Incorporate multimedia: People are more attentive when you can engage more than one of their senses, especially in a single experience; this is the psychology behind visual and tactile learning. Incorporating multiple levels of interaction is not only more interesting, it is also doubly stimulating on a neurological level and consequently, more memorable. Adele tapped into this by releasing “Hello” as a music video with dramatic visuals to support the already rousing music. Studies have shown that visual storytelling is more compelling, and more quickly processed than text – by about 60000 times; for businesses, that means that it make sense to prioritize visuals and audio in content development, if possible. Of course, there is the issue of cost and the fact that some content necessarily lends itself specifically to text, but that’s a matter of discretion.
Be mindful of timing: Timing is everything. Adele capitalized on timing by making her absence felt for four years of relative silence, and then dropping a chart-topper out of the blue. Most businesses can’t afford to do that if they want to remain relevant competition in a saturated market. There are perhaps many ways that you could fine-tune your timing, but remaining current and aware is probably the most important; you can capitalize on timing by positioning your strategy in manner that is nimble, dynamic and able to align with trends and consumer behavior as needed. Poor timing can mean producing tone-deaf, irrelevant content – which is a waste of time and money, and in severe cases, could very well cost you customers and revenue.
Attract and compel: Traditional advertising pushes and shoves and thrusts itself upon the consumer. And people don’t like this – if they did, ad blocking wouldn’t exist. Theories on self-determination indicate that people like to feel in charge of their decisions, so it is important that you empower consumers to make decisions and realizations about your offerings. Adele’s announcement of her single’s release was quiet and unremarkable – a dramatically simple photo and a bit of information – and fans lapped it up and waited with baited breath to hear the new song. Certainly, this response was in part because of Adele’s established reputation – which your content should ultimately aim to do for your brand, too – but it is also partly because this approach teased fans by leaving the choice in their hands, it pulled them. Create and share your content in a manner that informs, attracts and compels. Empower consumers with the ability to choose you.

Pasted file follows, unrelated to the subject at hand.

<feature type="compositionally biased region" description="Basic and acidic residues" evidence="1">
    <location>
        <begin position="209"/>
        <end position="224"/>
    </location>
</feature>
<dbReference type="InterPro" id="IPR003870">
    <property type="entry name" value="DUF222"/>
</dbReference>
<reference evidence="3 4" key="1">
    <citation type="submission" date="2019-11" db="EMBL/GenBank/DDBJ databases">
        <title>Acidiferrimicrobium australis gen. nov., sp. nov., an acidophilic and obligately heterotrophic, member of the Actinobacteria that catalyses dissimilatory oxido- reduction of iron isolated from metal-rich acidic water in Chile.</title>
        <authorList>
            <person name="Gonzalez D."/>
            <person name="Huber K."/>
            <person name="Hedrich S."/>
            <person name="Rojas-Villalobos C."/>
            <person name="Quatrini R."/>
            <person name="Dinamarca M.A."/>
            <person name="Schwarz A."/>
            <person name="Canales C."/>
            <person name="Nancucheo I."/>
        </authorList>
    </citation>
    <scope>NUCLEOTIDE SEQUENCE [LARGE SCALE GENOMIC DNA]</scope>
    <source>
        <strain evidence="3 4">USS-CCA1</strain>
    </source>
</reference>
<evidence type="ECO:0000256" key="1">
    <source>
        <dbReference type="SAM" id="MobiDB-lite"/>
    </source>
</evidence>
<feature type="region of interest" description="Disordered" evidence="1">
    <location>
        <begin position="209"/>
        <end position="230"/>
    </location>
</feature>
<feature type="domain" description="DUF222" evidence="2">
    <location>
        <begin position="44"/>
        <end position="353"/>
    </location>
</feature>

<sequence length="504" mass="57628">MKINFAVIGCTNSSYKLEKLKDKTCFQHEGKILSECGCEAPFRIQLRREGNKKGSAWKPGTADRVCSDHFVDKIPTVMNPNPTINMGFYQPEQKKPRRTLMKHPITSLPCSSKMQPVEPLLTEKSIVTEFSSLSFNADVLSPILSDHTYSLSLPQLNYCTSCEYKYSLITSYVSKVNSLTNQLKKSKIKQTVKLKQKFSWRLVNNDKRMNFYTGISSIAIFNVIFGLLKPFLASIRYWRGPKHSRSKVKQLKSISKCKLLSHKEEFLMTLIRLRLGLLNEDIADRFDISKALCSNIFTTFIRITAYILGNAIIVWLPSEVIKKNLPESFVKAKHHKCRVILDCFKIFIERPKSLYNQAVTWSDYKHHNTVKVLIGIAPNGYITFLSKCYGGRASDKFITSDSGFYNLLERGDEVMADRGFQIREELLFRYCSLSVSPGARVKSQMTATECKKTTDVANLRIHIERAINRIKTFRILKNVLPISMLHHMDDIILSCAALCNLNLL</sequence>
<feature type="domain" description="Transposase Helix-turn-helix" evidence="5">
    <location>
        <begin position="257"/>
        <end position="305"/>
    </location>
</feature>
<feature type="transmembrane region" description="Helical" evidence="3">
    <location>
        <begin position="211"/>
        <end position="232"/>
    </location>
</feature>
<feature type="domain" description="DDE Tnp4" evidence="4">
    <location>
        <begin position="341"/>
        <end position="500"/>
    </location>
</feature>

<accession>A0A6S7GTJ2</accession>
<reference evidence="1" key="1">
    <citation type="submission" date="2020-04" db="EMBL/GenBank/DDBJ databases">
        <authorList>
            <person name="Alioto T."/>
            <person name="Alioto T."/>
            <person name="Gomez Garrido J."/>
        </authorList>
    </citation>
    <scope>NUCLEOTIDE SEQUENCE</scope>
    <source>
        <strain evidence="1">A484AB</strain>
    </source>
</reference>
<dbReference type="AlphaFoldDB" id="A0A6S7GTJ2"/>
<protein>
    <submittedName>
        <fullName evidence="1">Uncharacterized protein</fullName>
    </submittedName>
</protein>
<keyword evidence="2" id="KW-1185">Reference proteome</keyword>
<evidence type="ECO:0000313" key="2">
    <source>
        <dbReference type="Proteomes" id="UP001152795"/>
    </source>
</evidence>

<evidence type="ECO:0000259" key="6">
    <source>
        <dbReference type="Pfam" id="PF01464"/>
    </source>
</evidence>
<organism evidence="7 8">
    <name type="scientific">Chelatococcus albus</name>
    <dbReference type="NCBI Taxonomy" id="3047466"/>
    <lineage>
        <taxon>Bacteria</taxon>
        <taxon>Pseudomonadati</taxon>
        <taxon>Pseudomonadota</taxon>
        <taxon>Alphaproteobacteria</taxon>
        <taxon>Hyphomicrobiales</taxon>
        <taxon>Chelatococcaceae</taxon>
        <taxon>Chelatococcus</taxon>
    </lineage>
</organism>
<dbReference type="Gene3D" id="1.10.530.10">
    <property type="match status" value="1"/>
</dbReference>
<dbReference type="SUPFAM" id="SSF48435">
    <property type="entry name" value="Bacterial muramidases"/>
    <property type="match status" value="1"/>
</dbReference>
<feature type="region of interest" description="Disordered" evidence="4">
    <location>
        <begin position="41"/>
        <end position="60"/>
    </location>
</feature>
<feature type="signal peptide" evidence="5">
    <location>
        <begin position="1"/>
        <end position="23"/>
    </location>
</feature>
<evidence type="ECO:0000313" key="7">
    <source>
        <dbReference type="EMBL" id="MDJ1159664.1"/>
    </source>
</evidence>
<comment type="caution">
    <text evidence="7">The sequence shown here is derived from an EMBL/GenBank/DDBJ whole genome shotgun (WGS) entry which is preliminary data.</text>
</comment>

Be visible and accessible: Since breaking the news of her single and album, news about Adele has been everywhere – and even still so after their releases. A lot of the buzz has been generated organically: an excitement ignited by fans and fueled by the media. However, this buzz has also been maintained because Adele’s team has ensured that she has stayed in sight and on mind, particularly across social media – from sponsored ads on Facebook to the creation of her first ever Instagram account. While you don’t want to obnoxiously push your content, you also want to stay visible and easily accessible to consumers. People cannot read what they do not know exists, and unfortunately, that means less consumers reading your content, which translates into less revenue than you could be making. Given that, it’s essential to incorporate thoughtful promotional tactics into your content strategy; using social media campaigns, sponsored ads, and SEO optimization should help keep your content visible and available to consumers – and ultimately, increase your traffic and drive up your bottom line.
A solid content strategy can catapult your business to award-winning stardom – here’s to your success!